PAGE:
£220,000 awarded for delayed bladder cancer diagnosis

Bladder cancer compensation of £220,000 was awarded to a 58 year-old man for a delay in diagnosing bladder cancer leading to radical surgery and chemotherapy that would have been unnecessary otherwise.

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Case details

Injury details

The claimant began to experience problems passing water and blood in his urine. He attended accident and emergency being diagnosed with haematuria, a kidney condition.

A letter was sent by A&E instructing his GP to refer the man to a urologist. The GP failed to carry out the referral or advise the claimant.

The symptoms continued for a year. After this time the man returned to A&E complaining of haematuria again. A diagnosis of a urinary tract infection was made.

The hospital again referred the findings to his GP, the defendant.

A month later the claimant was referred to a urologist. A cancerous tumour on his bladder was found.

Treatment commenced, including systemic chemotherapy. Eight months later surgery to remove his bladder, prostate and urethra was carried out.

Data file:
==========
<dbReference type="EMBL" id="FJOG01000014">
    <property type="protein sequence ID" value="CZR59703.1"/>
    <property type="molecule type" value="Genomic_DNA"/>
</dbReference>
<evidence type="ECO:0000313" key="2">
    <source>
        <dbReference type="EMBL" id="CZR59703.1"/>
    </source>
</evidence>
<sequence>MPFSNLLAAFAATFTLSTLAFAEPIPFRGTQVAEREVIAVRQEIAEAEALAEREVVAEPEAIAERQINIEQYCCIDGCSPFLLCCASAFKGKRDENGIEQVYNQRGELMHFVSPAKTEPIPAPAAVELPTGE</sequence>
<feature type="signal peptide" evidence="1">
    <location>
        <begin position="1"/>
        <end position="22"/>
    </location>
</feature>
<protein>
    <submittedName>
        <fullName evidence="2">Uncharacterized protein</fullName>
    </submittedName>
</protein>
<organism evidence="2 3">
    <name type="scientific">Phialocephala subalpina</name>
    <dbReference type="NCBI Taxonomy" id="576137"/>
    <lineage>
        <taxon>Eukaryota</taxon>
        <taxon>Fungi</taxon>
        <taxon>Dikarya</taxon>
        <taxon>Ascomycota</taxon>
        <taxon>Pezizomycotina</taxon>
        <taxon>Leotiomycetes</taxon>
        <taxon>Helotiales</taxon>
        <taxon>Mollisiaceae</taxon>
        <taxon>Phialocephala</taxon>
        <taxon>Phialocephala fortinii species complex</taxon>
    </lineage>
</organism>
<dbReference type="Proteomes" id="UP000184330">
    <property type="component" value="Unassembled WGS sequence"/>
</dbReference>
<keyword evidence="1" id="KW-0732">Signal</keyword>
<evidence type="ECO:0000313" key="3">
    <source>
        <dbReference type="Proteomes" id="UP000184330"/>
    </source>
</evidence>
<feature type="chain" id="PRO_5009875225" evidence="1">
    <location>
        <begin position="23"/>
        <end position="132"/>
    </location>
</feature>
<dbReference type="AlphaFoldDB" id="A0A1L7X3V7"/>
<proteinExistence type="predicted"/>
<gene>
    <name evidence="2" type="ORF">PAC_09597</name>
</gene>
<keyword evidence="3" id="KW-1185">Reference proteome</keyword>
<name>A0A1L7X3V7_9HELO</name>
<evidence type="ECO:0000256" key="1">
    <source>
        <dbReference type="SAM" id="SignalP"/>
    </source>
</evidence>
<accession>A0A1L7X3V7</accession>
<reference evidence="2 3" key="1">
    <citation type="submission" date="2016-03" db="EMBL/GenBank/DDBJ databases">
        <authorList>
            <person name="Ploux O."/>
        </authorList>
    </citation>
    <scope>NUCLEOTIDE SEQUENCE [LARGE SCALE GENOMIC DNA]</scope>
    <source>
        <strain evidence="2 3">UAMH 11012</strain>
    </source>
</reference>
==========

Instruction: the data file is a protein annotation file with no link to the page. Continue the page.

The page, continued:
Following treatment the man was confined to a wheelchair for six weeks. He had pain in his feet and could only walk short distances with sticks. His hearing was reduced. He suffered a lack of sensation and hypersensitivity from the chemotherapy. He also had to wear a stoma bag after his cystectomy.

The claimant was at risk of dying prematurely and his life expectancy was reduced.

Allegation

It was alleged the GP was negligent insofar as he failed to refer the claimant to an urologist.

The failure to refer the man to a suitable consultant delayed diagnosis and treatment of his bladder cancer.

The radical surgery and chemotherapy would not have been necessary had the referral been made.

It was alleged by the defendant that the claimant had ignored a recommendation to attend a GP from the A&E department.

Conclusion and settlement

Liability was admitted and compensation of £220,000 was accepted by way of out of Court settlement.

£80,000 of the damages was attributed to "pain, suffering and loss of amenity."

Past care and assistance was awarded in the sum of £40,000.

£100,000 was allocated to future care and assistance as well as equipment and accommodation costs.

Read more: clinical negligence compensation claims

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Gaynor Haliday, Legal researcher

About the author

Gaynor Haliday is an experienced legal researcher and published author. She has had numerous articles published in the press and is a legal industry commentator.

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